Covering Cinema From All Across The African Diaspora

Sundance Dispatch #3 - A Black Man's Identity Search In "North Starr"

This one hasn't been as lucky in the distribution department as the last film I mentioned (The Black List). But based on the review below from The Hollywood Reporter, it looks just as promising. The film is called North Starr. Let's hope someone picks it up and we get to see it eventually.

From The Hollywood Reporter...

SUNDANCE FILM FESTIVAL, PARK CITY, UTAH... The story of a young black man's search for identity, it is more vibrant and affecting than many movies with 10 times the budget. What it lacks in polish, it almost makes up for in heart and soul. The film could attract a modest crossover audience before finding a home on cable.

First-time producer-director-writer-actor Matthew Stanton clearly is working more from inspiration than experience. Blending the poetic with the prosaic and originality with the formulaic, he has put together an old-fashioned, socially conscious picture with a contemporary beat. Music of all kinds -- rap, blues, country, tribal drums -- is pulsating throughout the film.

"North Starr" operates on a literal and allegorical level. It opens in the Houston hood where Demetrius (Jerome Hawkins) is reluctantly pressed into doing some nefarious job with his pal Justice (David Haley). When Justice is killed in action, Demetrius starts out on his life journey, winding up as if blown by the wind in the tiny West Texas town of Trublin.

Befriended by Darring (Stanton), Demetrius soon encounters the remnants of the old South. The sheriff and his two racist sidekicks are so venal as to be almost cartoonish. As in most places like this, they are harboring an awful secret that somehow starts to show up in Demetrius' dreams. Haunted by his past and uncertain of his future, he is nurtured by Darring, his foul-mouthed friend Wayne (Wayne Campbell) and the hospitality of an elderly white couple at the North Starr ranch.

It's the feeling and sentiment that counts here more than logic, as changes in tone between the mystical and real world are occasionally jarring. The young cast, often awkward in front of the camera, doesn't help the cause. Yet the film has a great energy and means what it says. The poetry and songs Demetrius writes in his journal are used as a voice-over and a way to show his inner self. As a city kid lost in the Texas wilderness, it's hard not to root for him...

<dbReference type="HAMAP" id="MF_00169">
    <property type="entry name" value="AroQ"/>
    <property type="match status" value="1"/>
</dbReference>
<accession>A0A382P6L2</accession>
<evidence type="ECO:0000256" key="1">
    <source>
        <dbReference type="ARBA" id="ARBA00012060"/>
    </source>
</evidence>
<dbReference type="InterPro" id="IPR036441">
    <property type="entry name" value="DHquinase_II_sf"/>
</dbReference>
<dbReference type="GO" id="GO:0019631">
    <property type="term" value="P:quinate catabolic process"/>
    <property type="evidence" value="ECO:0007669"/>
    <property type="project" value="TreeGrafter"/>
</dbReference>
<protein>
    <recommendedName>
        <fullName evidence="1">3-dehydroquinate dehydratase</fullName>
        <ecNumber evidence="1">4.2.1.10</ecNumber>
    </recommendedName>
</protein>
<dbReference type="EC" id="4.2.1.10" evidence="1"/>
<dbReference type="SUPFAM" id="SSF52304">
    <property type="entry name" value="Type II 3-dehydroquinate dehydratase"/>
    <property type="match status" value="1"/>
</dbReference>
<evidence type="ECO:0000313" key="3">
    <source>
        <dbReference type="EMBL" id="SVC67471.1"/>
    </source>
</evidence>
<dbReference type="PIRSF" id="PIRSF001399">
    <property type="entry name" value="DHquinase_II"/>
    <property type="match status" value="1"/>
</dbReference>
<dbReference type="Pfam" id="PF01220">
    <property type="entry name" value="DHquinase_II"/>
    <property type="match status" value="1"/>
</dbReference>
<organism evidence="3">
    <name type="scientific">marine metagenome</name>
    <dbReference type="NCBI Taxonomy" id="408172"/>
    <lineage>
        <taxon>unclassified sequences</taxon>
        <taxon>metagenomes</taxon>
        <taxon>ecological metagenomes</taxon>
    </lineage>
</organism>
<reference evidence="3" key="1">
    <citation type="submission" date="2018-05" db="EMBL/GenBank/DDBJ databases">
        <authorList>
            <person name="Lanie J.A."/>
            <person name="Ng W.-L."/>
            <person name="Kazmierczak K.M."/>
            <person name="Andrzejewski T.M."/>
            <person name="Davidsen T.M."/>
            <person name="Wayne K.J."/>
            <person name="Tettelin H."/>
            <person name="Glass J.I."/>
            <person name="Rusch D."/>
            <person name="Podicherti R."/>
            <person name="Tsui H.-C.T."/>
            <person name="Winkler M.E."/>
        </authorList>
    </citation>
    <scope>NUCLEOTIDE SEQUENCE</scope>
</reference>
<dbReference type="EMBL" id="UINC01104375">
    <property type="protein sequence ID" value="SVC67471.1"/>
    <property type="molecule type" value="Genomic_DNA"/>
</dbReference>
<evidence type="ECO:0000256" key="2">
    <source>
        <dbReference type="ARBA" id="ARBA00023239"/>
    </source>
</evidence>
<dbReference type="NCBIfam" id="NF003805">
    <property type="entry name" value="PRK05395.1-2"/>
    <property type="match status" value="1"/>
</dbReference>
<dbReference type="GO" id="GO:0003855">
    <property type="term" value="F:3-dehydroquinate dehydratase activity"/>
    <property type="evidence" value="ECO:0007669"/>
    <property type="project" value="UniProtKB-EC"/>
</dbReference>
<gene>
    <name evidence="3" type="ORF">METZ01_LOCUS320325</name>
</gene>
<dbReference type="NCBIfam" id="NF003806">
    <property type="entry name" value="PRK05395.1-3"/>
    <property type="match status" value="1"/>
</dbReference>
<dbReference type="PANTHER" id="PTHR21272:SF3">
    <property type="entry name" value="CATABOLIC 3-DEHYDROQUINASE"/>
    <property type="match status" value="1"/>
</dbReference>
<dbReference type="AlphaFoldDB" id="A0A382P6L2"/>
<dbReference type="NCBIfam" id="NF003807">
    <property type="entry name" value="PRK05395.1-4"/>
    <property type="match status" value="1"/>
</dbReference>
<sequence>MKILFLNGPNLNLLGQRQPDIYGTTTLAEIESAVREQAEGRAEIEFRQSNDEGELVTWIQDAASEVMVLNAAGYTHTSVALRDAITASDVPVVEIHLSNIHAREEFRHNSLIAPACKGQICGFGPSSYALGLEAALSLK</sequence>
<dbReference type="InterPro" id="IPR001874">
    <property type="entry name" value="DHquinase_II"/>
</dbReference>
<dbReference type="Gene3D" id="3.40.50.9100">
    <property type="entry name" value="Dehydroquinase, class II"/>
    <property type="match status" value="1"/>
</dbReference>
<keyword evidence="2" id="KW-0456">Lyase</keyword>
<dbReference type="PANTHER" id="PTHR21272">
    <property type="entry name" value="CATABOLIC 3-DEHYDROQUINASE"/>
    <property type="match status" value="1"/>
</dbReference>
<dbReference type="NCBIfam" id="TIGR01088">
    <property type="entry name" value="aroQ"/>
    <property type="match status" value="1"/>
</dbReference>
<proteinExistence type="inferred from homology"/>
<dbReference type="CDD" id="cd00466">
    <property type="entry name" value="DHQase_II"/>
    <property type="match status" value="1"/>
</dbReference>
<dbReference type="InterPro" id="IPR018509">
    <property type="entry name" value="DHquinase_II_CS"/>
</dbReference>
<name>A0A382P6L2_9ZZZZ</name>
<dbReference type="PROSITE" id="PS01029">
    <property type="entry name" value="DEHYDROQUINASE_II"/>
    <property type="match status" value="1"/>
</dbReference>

Highest Paid Actors & Actresses Lists + My $.02

Forbes Magazine's list of the 10 highest paid actors and actresses in the business, for the year from June 2006 to June 2007. I believe they do this annually, so their next list, to be released later this year, will cover June 2007 to June 2008.

Some interesting points I notice about both lists:

1. The obvious lack of non-white faces, except for Will Smith on the actor's list. No surprise there, I guess. But, at least there's representation on the actor's side. I wonder who the highest paid non-white actress was for that time period... Halle Berry? Jennifer Lopez? Jessica Alba doesn't really count, I don't think.
2. It's still very much a man's world. There's still quite a gap between what the women are getting paid, compared to the men. The average earnings for women is roughly $12.5 Million, while the average for the men adds up to approximately $40.5 Million! WOW! An obviously significant difference. The lowest paid man, Matt Damon, at $24 Million, made more than every woman on the top actress list, except for one - Nicole Kidman, at $28 Million.
3. What the hell did Vince Vaughn do in 2007 that generated $25 Million in earnings for him???
4. In reading the full article on Forbes's website, the reason for this discrepancy between men and women became clear to me. The men tend to be more aggressive on the back-end side - meaning, their contracts with studios for films that they starred in, included a percentage of the films' profits, on top of their already gargantuan salaries. For example, in Johnny Depp's case, the $92 Million he made for the year came mostly from one single film - the 2nd installment of the Pirates of the Caribbean - Dead Man's Chest series. I believe his usual salary hovers in the $20 to $25 Million range, so, he pocketed at least $60 Million in back-end profits from a film which went on to become the 3rd highest grossing film in history, raking in over $1.1 Billion worldwide. So, what does this mean for the women? Simply, they need to be aggressive with their contracts and demand some, or more back-end participation.
5. What the hell are all these people doing with all this freaking money anyway? The cumulative 2007 earnings total for both actors and actresses is $530 Million!! That's a lot of money, and possibly the GDP of some small countries. How about spreading the wealth around a little bit.
6. It's actually good to see that most of the names on either list are what we could call Actors and Actresses (note the capital "A"). These are people who are popular not because of their off-screen shenanigans, but rather because they take their work seriously and they're mostly good at what they do... although, the Jessica Alba inclusion on the actress side, is a little discombobulating... as are Sandra Bullock and Adam Sandler :o) But for the most part, these are usually reliable, solid performers.